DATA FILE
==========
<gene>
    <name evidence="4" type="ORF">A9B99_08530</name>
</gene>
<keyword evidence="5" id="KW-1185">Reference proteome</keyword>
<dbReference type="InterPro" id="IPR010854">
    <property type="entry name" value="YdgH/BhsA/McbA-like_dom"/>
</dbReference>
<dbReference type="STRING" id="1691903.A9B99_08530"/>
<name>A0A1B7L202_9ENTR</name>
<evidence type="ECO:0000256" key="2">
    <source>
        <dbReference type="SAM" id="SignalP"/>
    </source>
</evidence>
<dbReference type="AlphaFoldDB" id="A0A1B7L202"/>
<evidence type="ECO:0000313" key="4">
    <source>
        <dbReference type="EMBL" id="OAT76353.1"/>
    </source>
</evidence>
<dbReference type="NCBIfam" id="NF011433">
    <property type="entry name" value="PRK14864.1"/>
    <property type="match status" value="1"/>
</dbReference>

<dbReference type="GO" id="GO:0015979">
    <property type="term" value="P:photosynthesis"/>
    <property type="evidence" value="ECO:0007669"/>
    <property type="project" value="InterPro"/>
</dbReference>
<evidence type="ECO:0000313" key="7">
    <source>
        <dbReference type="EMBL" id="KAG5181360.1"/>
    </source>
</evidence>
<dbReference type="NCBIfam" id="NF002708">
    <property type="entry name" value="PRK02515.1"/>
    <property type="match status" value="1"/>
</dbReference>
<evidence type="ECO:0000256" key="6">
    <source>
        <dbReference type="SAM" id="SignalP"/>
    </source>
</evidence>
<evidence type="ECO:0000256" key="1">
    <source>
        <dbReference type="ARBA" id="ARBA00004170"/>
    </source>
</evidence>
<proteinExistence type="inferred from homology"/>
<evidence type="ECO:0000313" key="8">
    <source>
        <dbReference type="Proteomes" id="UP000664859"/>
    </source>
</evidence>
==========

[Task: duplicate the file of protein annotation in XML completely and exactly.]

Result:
<gene>
    <name evidence="4" type="ORF">A9B99_08530</name>
</gene>
<keyword evidence="5" id="KW-1185">Reference proteome</keyword>
<dbReference type="InterPro" id="IPR010854">
    <property type="entry name" value="YdgH/BhsA/McbA-like_dom"/>
</dbReference>
<dbReference type="STRING" id="1691903.A9B99_08530"/>
<name>A0A1B7L202_9ENTR</name>
<evidence type="ECO:0000256" key="2">
    <source>
        <dbReference type="SAM" id="SignalP"/>
    </source>
</evidence>
<dbReference type="AlphaFoldDB" id="A0A1B7L202"/>
<evidence type="ECO:0000313" key="4">
    <source>
        <dbReference type="EMBL" id="OAT76353.1"/>
    </source>
</evidence>
<dbReference type="NCBIfam" id="NF011433">
    <property type="entry name" value="PRK14864.1"/>
    <property type="match status" value="1"/>
</dbReference>

<dbReference type="GO" id="GO:0015979">
    <property type="term" value="P:photosynthesis"/>
    <property type="evidence" value="ECO:0007669"/>
    <property type="project" value="InterPro"/>
</dbReference>
<evidence type="ECO:0000313" key="7">
    <source>
        <dbReference type="EMBL" id="KAG5181360.1"/>
    </source>
</evidence>
<dbReference type="NCBIfam" id="NF002708">
    <property type="entry name" value="PRK02515.1"/>
    <property type="match status" value="1"/>
</dbReference>
<evidence type="ECO:0000256" key="6">
    <source>
        <dbReference type="SAM" id="SignalP"/>
    </source>
</evidence>
<evidence type="ECO:0000256" key="1">
    <source>
        <dbReference type="ARBA" id="ARBA00004170"/>
    </source>
</evidence>
<proteinExistence type="inferred from homology"/>
<evidence type="ECO:0000313" key="8">
    <source>
        <dbReference type="Proteomes" id="UP000664859"/>
    </source>
</evidence>